Supplementary Material for: Stress-Induced Glucocorticoid Release Upregulates Uncoupling Protein-2 Expression and Enhances Resistance to Endotoxin-Induced Lethality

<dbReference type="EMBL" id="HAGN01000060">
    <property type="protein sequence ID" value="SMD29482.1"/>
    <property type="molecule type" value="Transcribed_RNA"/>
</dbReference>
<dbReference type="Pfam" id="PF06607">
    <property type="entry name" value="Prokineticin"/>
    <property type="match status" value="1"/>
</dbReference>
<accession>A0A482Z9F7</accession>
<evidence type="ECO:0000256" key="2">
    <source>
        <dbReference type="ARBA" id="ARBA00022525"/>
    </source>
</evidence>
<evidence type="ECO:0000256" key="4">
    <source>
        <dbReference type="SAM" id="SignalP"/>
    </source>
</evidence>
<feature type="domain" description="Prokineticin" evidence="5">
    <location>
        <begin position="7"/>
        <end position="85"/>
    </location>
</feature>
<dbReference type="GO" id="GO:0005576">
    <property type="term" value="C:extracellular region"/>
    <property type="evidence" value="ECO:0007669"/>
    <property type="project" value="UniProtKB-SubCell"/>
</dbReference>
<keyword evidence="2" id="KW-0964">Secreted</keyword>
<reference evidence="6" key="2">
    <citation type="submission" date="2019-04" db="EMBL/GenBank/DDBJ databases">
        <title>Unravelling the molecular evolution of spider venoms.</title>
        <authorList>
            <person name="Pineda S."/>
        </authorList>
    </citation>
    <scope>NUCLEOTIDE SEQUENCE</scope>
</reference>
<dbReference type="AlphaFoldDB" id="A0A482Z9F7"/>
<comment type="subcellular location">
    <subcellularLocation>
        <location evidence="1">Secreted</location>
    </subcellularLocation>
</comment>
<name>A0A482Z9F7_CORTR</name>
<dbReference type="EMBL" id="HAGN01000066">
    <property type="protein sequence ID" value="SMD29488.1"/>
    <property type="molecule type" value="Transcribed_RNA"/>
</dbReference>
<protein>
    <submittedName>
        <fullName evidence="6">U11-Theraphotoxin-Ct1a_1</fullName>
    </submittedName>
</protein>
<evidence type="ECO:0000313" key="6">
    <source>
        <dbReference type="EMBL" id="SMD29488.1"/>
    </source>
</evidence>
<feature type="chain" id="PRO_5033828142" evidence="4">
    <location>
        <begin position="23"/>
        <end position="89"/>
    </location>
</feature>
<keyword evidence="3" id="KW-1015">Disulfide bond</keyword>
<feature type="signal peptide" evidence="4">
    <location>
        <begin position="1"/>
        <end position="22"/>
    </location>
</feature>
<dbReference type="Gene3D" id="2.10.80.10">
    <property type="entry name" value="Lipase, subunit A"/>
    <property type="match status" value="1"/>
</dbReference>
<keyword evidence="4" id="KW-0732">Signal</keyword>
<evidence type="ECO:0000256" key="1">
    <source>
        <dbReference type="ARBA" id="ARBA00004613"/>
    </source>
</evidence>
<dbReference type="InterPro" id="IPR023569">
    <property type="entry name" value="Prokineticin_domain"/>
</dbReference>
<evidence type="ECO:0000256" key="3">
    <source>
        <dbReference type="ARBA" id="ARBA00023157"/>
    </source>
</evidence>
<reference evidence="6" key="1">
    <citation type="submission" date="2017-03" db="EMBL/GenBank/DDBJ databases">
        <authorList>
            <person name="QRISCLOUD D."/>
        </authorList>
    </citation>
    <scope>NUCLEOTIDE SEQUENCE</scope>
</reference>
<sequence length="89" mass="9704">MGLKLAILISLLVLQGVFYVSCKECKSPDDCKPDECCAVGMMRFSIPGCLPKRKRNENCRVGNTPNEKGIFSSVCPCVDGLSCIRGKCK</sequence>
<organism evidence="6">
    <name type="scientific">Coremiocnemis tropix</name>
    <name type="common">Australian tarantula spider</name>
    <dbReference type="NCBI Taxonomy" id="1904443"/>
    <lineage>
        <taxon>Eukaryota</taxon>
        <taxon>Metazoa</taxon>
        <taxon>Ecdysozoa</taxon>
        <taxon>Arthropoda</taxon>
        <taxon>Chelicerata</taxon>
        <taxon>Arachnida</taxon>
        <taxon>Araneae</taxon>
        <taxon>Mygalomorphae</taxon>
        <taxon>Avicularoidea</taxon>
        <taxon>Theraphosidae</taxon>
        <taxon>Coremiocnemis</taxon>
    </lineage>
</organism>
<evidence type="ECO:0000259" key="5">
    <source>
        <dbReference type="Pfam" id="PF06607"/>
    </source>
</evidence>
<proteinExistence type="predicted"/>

<p><b><i>Objective:</i></b> Although psychological and/or physiological stress has been well documented to influence immune responses, the precise mechanism for immunomodulation remains to be elucidated. The present work describes the role of the hypothalamic-pituitary-adrenal (HPA) axis in the mechanism of stress-mediated enhanced-resistance to lethality after lipopolysaccharide (LPS) injection. <b><i>Methods/Results:</i></b> Preconditioning with restraint stress (RS) resulted in enhanced activation of the HPA axis in response to LPS injection and suppressed LPS-induced release of proinflammatory cytokines and nitric oxide metabolites. Melanocortin 2 receptor-deficient mice (MC2R<sup>-/-</sup>) failed to increase plasma levels of glucocorticoids in response to LPS injection, and exhibited high sensitivity to LPS-induced lethality with enhanced release of proinflammatory cytokines as compared with MC2R<sup>+/-</sup> mice. Real-time PCR analysis revealed that RS induced upregulation of uncoupling protein-2 (UCP2) in macrophages in the lung and the liver of MC2R<sup>+/-</sup>, but not of MC2R<sup>-/-</sup>, mice. In addition, RS increased UCP2-dependent uncoupling activity of isolated mitochondria from the liver of MC2R<sup>+/-</sup>, but not of MC2R<sup>-/-</sup>, mice. In vitro study revealed that corticosterone and dexamethasone directly increased UCP2 expression in mouse RAW 264.7 macrophages and suppressed the generation of LPS-induced mitochondrial reactive oxygen species (ROS) and TNF-α production. Knockdown of UCP2 by small interfering RNA blunted the dexamethasone action for suppressing LPS-induced mitochondrial ROS and TNF-α production. <b><i>Conclusion:</i></b> The present work suggests that RS enhances activation of the HPA axis to release glucocorticoids and upregulation of UCP2 in macrophages, thereby increasing the resistance to endotoxin-induced systemic inflammation and death.</p>